Central Portugal – Off the Tourist Trail


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Whilst I was being a bit lazy last week, the rest of the village was putting me to shame. The locals were busy working long days on the land. The sunny warm days meant that most of them were in the fields working before 8 am, and were still there at 7 pm ( with a break for lunch)
They have done an amazing job, and the land around Portela has been transformed. Fields and small plots have been ploughed or dug over by hand, muck has been dug in and lots of vegetables planted. Fields of grass have been cut, dried and stored, ready to be used as bedding for the goats.

The amazing thing is that almost all of this work has been done completely by hand.
Tools with lovely names like encharda, sickle, and scythe, (that look like they belong in an agricultural museum) have been used to complete most of it, with only one villager using a small mechanical rotovator to dig over an entire field.

A couple of the village men have small vehicles for transporting their tools, muck, potatoes for planting etc, and to bring back the cut grass, but the ” young man ” of the village ( who is 84) and the women carry every thing back and forth from the village to the fields and back again, either on their heads or backs.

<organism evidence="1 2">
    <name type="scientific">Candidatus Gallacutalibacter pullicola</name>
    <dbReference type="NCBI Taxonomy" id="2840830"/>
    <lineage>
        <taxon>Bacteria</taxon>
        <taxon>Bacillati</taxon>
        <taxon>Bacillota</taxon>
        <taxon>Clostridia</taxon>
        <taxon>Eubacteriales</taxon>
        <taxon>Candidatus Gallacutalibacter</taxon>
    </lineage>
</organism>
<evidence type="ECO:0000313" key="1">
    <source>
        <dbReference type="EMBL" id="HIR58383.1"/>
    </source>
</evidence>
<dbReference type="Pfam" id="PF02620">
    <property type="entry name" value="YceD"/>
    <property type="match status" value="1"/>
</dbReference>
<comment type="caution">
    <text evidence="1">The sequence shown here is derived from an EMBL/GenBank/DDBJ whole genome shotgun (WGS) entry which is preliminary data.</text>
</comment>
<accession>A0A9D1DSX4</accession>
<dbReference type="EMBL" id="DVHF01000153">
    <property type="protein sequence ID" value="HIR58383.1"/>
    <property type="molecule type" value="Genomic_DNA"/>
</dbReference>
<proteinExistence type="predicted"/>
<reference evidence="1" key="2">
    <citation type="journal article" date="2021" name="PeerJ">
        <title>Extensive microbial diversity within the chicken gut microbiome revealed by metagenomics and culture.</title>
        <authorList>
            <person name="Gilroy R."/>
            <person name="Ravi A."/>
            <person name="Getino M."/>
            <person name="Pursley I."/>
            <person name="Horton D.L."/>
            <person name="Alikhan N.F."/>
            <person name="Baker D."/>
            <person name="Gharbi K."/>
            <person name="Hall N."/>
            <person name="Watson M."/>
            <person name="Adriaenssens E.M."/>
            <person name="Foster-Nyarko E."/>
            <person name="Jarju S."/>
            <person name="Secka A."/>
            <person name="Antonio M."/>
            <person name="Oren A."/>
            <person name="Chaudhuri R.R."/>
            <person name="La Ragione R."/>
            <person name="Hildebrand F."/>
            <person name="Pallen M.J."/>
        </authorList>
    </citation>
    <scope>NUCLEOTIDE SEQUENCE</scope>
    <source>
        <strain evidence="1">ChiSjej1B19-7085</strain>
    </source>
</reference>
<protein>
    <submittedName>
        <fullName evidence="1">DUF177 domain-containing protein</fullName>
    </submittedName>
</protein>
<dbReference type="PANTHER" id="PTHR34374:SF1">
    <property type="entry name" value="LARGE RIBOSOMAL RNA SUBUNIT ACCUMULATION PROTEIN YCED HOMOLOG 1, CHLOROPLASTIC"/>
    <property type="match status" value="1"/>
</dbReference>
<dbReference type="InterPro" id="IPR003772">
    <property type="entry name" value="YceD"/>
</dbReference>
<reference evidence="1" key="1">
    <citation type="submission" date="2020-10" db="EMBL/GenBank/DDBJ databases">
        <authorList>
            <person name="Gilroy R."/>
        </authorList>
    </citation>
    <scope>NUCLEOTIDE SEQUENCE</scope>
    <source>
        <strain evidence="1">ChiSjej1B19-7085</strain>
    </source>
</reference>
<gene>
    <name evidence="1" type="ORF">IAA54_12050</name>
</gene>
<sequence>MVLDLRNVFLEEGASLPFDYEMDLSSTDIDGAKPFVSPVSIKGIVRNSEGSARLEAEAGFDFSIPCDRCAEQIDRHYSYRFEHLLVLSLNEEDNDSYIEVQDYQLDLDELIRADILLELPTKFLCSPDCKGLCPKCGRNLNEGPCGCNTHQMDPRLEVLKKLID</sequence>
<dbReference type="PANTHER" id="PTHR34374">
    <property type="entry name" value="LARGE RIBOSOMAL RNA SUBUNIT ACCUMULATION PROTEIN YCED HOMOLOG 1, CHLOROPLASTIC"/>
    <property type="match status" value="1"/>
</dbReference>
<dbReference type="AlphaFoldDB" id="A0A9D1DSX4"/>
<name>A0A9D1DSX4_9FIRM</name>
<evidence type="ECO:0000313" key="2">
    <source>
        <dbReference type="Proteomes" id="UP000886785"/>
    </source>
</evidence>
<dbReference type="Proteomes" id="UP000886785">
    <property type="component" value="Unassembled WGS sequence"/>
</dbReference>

One woman in particular manages to carry the most enormous bundles of hay grass or wood on her back.
As I stood on my terrace I watched a huge ball of grass with two strong legs sticking out of the bottom slowly making its way up the hill.
She made 3 trips up the lane one evening as her final job of the day, after spending the day digging, planting and cutting.

I get tired just watching.

I jokingly call it keep fit for the over 70’s, but I couldn’t manage it now, let alone in another 20 years or so, and i think the villagers would find an aerobics class or a day in the gym a stroll in the park, compared to this daily work out !


Author: portugalholidayguide

I love making and creating , and trying out new ideas .


  1. We have a lot of women around here who also carry bundles of things, and sometimes trees, on their heads. (Why do I never see men doing that?) But I’ve never seen a bale of hay strapped to anyone’s back before!

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